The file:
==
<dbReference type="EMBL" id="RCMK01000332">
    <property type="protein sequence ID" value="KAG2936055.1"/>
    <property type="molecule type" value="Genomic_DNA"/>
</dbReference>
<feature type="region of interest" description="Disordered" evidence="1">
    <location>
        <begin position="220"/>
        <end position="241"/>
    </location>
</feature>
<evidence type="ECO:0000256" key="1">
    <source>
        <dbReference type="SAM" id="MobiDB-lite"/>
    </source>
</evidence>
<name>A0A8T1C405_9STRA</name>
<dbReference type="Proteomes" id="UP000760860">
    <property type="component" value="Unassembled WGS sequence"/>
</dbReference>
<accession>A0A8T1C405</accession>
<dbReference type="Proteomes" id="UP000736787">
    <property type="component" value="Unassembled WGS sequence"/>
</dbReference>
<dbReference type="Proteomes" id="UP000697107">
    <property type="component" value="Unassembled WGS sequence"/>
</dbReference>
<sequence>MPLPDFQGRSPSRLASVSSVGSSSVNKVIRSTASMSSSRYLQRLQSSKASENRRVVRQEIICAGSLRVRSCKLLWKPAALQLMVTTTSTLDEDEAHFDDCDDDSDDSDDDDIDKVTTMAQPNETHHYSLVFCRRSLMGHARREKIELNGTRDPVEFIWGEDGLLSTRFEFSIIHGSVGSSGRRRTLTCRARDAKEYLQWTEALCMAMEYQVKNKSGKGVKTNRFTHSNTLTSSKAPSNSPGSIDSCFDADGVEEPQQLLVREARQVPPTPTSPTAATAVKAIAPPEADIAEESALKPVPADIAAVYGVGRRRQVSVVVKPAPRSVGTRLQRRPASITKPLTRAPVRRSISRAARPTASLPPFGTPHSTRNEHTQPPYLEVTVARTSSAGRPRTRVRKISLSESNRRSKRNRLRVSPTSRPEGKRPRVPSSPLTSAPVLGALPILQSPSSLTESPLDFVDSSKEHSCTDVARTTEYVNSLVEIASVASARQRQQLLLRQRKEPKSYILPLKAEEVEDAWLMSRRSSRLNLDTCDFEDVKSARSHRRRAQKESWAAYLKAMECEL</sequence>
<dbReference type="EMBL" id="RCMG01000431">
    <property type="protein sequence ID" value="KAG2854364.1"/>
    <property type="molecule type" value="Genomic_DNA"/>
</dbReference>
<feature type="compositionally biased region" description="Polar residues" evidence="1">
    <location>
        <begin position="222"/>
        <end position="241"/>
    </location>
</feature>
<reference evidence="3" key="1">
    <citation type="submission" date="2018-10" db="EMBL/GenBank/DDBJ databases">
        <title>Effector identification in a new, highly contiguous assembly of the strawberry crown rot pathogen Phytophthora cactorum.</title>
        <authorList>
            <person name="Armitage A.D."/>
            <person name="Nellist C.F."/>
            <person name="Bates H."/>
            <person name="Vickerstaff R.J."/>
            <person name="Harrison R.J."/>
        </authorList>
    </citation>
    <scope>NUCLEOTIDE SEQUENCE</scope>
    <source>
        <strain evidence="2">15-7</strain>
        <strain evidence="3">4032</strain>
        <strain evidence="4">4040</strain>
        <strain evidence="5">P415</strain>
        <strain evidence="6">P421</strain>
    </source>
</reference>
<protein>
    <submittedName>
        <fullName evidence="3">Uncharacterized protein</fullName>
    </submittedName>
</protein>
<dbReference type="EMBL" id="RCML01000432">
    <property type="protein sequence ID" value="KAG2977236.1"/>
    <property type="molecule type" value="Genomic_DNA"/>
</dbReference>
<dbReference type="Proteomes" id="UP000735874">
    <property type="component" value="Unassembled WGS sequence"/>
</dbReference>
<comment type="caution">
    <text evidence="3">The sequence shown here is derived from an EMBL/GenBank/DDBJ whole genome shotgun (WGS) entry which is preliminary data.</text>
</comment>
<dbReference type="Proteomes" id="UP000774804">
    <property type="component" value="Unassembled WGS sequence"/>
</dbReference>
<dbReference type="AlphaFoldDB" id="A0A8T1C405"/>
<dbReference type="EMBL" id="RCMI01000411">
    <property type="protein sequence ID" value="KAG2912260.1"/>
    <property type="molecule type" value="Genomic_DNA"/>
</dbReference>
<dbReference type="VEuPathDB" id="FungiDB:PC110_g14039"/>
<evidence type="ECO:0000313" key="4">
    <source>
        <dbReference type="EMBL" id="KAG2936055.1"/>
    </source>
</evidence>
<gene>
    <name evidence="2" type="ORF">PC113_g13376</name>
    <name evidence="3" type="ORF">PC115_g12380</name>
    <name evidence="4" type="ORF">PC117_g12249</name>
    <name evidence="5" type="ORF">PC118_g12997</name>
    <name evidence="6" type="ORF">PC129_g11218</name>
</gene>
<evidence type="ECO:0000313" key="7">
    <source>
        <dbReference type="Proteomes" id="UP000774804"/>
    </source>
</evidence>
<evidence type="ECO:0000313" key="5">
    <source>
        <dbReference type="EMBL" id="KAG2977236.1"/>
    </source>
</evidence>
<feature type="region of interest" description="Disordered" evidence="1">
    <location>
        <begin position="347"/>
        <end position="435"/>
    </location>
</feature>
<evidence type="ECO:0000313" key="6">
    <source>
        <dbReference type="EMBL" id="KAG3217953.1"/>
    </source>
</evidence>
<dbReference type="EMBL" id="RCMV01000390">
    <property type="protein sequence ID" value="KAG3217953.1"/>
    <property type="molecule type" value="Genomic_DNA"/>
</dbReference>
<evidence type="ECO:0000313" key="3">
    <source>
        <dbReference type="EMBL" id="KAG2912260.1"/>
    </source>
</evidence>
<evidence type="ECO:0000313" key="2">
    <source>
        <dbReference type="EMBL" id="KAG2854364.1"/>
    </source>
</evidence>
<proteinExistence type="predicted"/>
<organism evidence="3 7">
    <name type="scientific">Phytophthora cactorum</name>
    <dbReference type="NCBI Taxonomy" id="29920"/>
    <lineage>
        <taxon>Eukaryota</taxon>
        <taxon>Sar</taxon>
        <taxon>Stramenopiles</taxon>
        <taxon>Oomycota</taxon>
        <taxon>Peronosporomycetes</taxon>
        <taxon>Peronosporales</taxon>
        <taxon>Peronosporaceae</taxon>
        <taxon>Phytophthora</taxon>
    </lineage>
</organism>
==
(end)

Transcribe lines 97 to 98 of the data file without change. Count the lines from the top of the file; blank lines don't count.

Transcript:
    </source>
</evidence>